A comparison of 24-hour chest-tube output between these patient groups was performed using a univariate analysis with a Student t test for continuous variables and χ2 test for discrete variables. A multivariable linear regression using 24-hour chest-tube output as the dependent outcome variable identified independent predictor variables from patient age, gender, BMI, volume of Cell Saver transfused, pre-operative risk, cardiopulmonary bypass (CPB) time, and ischemic time. The intra-operative and postoperative transfusion rates of packed red blood cells (PRBCs) and fresh frozen plasma (FFP) between patients receiving aminocaproic acid and those receiving aprotinin were also compared using χ2 tests. These transfusion rates were measured using the number of units of PRBCs and FFP transfused from the initiation of surgery until the patient's discharge from the hospital. A comparison of in-hospital mortality and morbidity rates between patients receiving aprotinin and those receiving aminocaproic acid was also performed using Fisher exact test. The morbidities examined include the postoperative development of renal failure, peri-operative myocardial infarction, stroke, and bleeding requiring re-operation.
There were 520 patients included in the analysis; of these, 335 (64.4%) were given aminocaproic acid and 185 (35.6%) were given aprotinin. A summary of the baseline characteristics of the patients included in the study is shown in Table 1. A total of 16 (3.1%) patients died intra-operatively or postoperatively from their procedures; the majority were high-risk patients.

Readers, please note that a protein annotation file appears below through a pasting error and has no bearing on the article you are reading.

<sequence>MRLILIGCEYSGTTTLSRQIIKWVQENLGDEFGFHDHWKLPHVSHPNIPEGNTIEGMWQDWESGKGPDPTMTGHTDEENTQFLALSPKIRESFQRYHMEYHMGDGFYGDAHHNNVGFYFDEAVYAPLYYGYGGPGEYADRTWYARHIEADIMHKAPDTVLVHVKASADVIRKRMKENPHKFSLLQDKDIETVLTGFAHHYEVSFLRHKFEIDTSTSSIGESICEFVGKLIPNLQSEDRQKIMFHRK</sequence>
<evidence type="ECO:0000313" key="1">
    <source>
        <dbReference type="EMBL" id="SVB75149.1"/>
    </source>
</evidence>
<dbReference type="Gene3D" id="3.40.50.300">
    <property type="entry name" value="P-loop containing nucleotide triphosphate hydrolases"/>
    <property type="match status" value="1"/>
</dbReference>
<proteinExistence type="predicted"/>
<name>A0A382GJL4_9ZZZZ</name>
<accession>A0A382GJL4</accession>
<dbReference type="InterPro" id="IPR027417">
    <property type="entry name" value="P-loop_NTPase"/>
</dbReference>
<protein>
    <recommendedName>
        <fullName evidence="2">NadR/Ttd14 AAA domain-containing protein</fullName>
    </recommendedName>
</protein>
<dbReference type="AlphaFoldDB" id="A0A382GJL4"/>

Surgical site bleeding
Multivariate predictors of 24-hour chest-tube output included patients' BMI group, antifibrinolytic agent used, gender, amount of Cell Saver transfused, and CPB time (Table 2). This analysis also showed that subjects' risk category, surgeon, and ischemic time were not significant modifiers of 24-hour chest-tube output (P > 0.05). Patients with a BMI > 30 were shown to have significantly less chest-tube drainage than patients with a BMI < 25 (P < 0.001). However, subjects with a BMI between 24.1 and 30.0 were not shown to have significantly lower chest-tube output than those with a BMI < 25 (P > 0.05).
Figure 1 compares the mean surgical site bleeding as measured by 24-hour chest-tube output in patients undergoing low-risk and high-risk procedures, as well as the overall 24-hour chest tube drainage adjusted by multivariable regression analysis. Low-risk patients who received aprotinin had significantly less surgical site bleeding compared with aminocaproic acid–treated patients (760 ± 330 mL versus 850 ± 350 mL, P = 0.021). In the high-risk group, there was no significant difference in surgical site bleeding between patients treated with aminocaproic acid and those treated with aprotinin (P = 0.506). The overall mean 24-hour chest-tube drainage also varied significantly between aprotinin-treated and aminocaproic acid–treated patients (680 ± 45 mL versus 770 ± 40 mL, P = 0.002).
Blood product transfusion
Blood product transfusion varied among the two groups. Aprotinin-treated patients received FFP transfusions more frequently than those treated with aminocaproic acid (Fig. 2). However, there was no significant difference in the transfusion rates of PRBCs between patients receiving aminocaproic acid and those receiving aprotinin (Fig. 3).